Measles is a highly contagious viral disease that is characterized by a prodromal illness of fever, cough, coryza, and conjunctivitis followed by the appearance of a generalized maculopapular rash. Before the widespread use of measles vaccines, it was estimated that measles caused between 5 million and 8 million deaths worldwide each year.
Remarkable progress has been made in reducing global measles incidence and mortality rates through measles vaccination. In the Americas, intensive vaccination and surveillance efforts—based in part on the successful Pan American Health Organization strategy of periodic nationwide measles vaccination campaigns (supplementary immunization activities, or SIAs)—and high routine measles vaccine coverage have interrupted endemic transmission of measles virus. In the United States, high coverage with two doses of measles vaccine eliminated endemic measles virus transmission in 2000. More recently, progress has been made in reducing measles incidence and mortality rates in sub-Saharan Africa as a consequence of increasing routine measles vaccine coverage and provision of a second opportunity for measles vaccination through mass measles vaccination campaigns.
In 2003, the World Health Assembly endorsed a resolution urging member countries to reduce the number of deaths attributed to measles by 50% (compared with 1999 estimates) by the end of 2005. This target was met. Global measles mortality rates were further reduced in 2008; during that year, there were an estimated 164,000 deaths due to measles (uncertainty bounds: 115,000 and 222,000 deaths). These achievements attest to the enormous public-health significance of measles vaccination. The revised global goal, as stated in the Global Immunization Vision and Strategy 2006–2015 of the World Health Organization and United Nations Children's Fund, is to reduce global measles deaths by 90% (compared with the estimated 757,000 deaths in 2000) by 2010.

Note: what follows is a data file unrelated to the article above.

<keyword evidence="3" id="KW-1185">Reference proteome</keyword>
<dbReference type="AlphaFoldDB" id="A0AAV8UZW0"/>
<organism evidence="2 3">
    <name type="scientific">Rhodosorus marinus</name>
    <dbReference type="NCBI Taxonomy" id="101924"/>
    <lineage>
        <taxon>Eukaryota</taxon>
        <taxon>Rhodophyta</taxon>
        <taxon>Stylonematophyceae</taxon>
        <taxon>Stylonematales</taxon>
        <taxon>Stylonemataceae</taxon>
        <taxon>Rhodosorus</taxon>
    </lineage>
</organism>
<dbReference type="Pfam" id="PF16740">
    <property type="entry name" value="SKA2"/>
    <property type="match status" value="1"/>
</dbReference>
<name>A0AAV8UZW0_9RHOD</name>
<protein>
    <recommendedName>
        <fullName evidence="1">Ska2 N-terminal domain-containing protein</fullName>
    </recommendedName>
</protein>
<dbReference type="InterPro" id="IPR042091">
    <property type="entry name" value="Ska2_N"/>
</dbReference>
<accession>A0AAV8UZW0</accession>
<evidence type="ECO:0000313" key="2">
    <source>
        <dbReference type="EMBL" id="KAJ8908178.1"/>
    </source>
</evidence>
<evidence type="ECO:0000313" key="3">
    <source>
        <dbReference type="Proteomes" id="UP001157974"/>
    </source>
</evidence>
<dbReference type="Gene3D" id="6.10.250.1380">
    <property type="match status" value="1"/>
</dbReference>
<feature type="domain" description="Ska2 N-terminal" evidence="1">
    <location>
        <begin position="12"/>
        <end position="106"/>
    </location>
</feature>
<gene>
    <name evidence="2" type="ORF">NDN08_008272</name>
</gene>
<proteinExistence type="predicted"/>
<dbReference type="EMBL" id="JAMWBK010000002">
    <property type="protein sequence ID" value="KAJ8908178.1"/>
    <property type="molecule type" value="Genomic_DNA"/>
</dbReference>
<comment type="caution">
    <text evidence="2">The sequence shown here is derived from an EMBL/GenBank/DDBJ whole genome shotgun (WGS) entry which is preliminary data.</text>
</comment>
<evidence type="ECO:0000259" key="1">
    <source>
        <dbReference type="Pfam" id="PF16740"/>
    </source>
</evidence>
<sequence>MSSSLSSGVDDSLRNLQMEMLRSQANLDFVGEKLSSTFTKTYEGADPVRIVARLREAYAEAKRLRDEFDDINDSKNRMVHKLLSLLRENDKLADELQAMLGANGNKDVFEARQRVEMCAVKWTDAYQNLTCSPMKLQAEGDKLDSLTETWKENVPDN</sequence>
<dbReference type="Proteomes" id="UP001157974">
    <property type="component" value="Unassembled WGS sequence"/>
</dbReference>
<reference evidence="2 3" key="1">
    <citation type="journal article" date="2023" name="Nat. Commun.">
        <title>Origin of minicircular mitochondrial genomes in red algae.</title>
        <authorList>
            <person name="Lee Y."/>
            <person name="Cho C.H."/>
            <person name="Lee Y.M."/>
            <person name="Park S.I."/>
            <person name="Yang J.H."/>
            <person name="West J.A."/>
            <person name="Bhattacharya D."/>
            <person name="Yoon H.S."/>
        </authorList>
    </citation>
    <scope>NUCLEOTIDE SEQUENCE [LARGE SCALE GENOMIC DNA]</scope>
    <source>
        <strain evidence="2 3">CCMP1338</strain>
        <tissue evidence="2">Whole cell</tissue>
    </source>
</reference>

Measles virus is a spherical, nonsegmented, single-stranded, negative-sense RNA virus and a member of the Morbillivirus genus in the family of Paramyxoviridae. Measles was originally a zoonotic infection, arising from cross-species transmission from animals to humans by an ancestral morbillivirus ∼10,000 years ago, when human populations attained sufficient size to sustain virus transmission. Although RNA viruses typically have high mutation rates, measles virus is considered to be an antigenically monotypic virus; i.e., the surface proteins responsible for inducing protective immunity have retained their antigenic structure across time and space. The public health significance of this stability is that measles vaccines developed decades ago from a single strain of measles virus remain protective worldwide. Measles virus is killed by ultraviolet light and heat, and attenuated measles vaccine viruses retain these characteristics, necessitating a cold chain for vaccine transport and storage.
Measles virus is one of the most highly contagious directly transmitted pathogens. Outbreaks can occur in populations in which <10% of persons are susceptible. Chains of transmission are common among household contacts, school-age children, and health care workers. There are no latent or persistent measles virus infections that result in prolonged contagiousness, nor are there animal reservoirs for the virus. Thus, measles virus can be maintained in human populations only by an unbroken chain of acute infections, which requires a continuous supply of susceptible individuals. Newborns become susceptible to measles virus infection when passively acquired maternal antibody is lost and, when not vaccinated, account for the bulk of new susceptible individuals.